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Money talk now can help avert money trouble later

Bruce Ellwein

How well do you know your spouse or significant other? Most people probably answer “very well,” but if you haven’t talked to each other about money you may not know the other person completely.

Many couples avoid the subject of money, a topic where strong feelings and different philosophies can run deep. Add a lack of communication, and it’s not surprising money issues often are a major cause of divorce.

Here are some tips for a financially healthy relationship.

Communication: We all have our own ideas about money, so forget trying to win the debate. The goal of talking about money isn’t to convert your partner; it’s to find common ground that can serve as a foundation for positive action. Communication is a process that will help mold money habits and behaviors over a lifetime.

Starting out: Address the issue early. Engaged couples should have a serious conversation about money long before saying “I do.” It may not be very romantic, but it avoids a post-honeymoon surprise that your new spouse has a mountain of debt and that “for better or worse” is now.

Devil in the details: What are your goals together? Whether you want to buy a house, save for your kids’ college or retire early, prioritizing your goals and estimating how much you’ll need to reach them can help you identify the actions you’ll need to take to achieve those goals.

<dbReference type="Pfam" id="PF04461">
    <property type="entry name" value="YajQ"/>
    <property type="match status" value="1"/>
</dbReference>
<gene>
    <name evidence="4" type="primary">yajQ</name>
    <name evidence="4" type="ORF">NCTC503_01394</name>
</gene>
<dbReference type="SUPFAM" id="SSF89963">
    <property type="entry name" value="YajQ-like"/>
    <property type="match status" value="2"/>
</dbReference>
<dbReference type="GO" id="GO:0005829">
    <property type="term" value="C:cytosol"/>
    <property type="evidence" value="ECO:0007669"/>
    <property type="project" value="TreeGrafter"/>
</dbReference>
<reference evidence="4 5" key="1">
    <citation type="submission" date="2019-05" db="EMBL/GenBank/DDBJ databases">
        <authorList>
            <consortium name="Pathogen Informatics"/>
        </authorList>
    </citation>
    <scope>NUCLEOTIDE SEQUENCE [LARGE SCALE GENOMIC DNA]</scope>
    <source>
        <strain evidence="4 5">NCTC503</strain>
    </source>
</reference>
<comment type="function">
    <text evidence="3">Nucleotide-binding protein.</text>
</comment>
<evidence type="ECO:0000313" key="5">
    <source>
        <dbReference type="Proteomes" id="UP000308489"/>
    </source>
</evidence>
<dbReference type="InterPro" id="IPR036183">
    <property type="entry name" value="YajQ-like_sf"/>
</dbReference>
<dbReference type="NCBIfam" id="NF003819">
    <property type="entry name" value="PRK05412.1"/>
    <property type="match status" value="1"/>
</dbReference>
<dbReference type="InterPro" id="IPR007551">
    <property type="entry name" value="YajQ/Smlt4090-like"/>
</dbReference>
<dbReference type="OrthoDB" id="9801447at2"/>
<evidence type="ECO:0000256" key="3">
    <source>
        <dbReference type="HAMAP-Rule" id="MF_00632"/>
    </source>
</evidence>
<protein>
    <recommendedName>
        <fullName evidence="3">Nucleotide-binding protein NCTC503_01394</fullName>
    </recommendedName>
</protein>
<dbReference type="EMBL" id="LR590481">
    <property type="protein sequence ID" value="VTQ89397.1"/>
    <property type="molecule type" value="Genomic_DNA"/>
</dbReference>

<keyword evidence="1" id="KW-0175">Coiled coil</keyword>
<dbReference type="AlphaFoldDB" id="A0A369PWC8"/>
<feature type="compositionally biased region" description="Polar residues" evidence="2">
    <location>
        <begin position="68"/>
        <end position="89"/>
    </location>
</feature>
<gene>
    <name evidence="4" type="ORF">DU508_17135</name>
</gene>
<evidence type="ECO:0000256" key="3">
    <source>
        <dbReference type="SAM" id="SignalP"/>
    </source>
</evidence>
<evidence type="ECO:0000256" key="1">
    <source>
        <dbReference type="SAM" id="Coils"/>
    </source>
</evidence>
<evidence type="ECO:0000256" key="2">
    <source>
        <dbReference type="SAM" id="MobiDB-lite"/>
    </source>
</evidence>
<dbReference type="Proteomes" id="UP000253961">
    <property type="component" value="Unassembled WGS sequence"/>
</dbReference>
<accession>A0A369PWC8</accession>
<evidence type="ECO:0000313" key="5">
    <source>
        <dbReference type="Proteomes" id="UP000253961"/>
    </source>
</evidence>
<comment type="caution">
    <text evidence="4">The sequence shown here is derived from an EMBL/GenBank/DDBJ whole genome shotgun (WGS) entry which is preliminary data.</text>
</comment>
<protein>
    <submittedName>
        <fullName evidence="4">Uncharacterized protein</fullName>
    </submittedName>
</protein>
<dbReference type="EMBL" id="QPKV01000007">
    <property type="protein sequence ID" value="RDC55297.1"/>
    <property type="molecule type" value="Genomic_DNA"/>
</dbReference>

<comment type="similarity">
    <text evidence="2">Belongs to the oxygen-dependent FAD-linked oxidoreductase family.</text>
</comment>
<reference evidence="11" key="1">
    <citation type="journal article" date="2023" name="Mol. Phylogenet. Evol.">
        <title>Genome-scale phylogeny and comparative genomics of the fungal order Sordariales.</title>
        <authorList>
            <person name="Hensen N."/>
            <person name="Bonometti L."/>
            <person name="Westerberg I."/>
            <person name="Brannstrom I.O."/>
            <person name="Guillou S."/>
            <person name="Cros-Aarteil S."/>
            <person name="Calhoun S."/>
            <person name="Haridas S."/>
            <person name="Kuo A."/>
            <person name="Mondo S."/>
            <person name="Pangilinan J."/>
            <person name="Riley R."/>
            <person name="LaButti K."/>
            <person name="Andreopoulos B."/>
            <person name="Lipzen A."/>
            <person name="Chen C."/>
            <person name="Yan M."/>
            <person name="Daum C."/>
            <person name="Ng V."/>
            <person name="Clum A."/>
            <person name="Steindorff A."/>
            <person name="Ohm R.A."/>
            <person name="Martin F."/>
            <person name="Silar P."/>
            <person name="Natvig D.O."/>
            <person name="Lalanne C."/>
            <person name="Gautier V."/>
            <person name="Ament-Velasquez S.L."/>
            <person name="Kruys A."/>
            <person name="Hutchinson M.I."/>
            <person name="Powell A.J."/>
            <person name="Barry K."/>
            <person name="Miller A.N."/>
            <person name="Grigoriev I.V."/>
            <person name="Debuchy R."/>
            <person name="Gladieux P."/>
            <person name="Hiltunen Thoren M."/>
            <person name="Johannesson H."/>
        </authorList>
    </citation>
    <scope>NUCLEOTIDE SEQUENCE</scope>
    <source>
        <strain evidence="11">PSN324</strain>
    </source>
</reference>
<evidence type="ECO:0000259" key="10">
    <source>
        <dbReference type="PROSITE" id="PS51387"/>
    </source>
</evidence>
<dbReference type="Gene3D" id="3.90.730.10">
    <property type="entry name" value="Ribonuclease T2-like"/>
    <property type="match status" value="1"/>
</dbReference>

As you merge your financial resources, who will be responsible for paying bills? Will bills be paid from a joint account or separate accounts? How and when will you use credit and at what amount will both of you need prior agreement before using credit? There is no right or wrong answer, only what works for your situation.

There is one thing you need to do: Write a budget you both agree on and follow it.

Don’t stop talking: You’ve done all of the above; now what? Keep talking. Every month or so, review how well you’re following your budget. And once or twice a year, take the time to measure your progress toward your goals. If you’re not on budget or on track, determine the reasons and decide what you need to change to get back on track together.

Don’t be afraid to make mistakes. Talk about them and learn from them. Open communication will help you identify minor issues you can address before they become major problems in your relationship.

Bruce Ellwein is a certified financial planner and member of the local Financial Planning Association chapter. Readers are invited to submit questions on financial planning to be answered in this space each Tuesday. Send questions to askaplanner@
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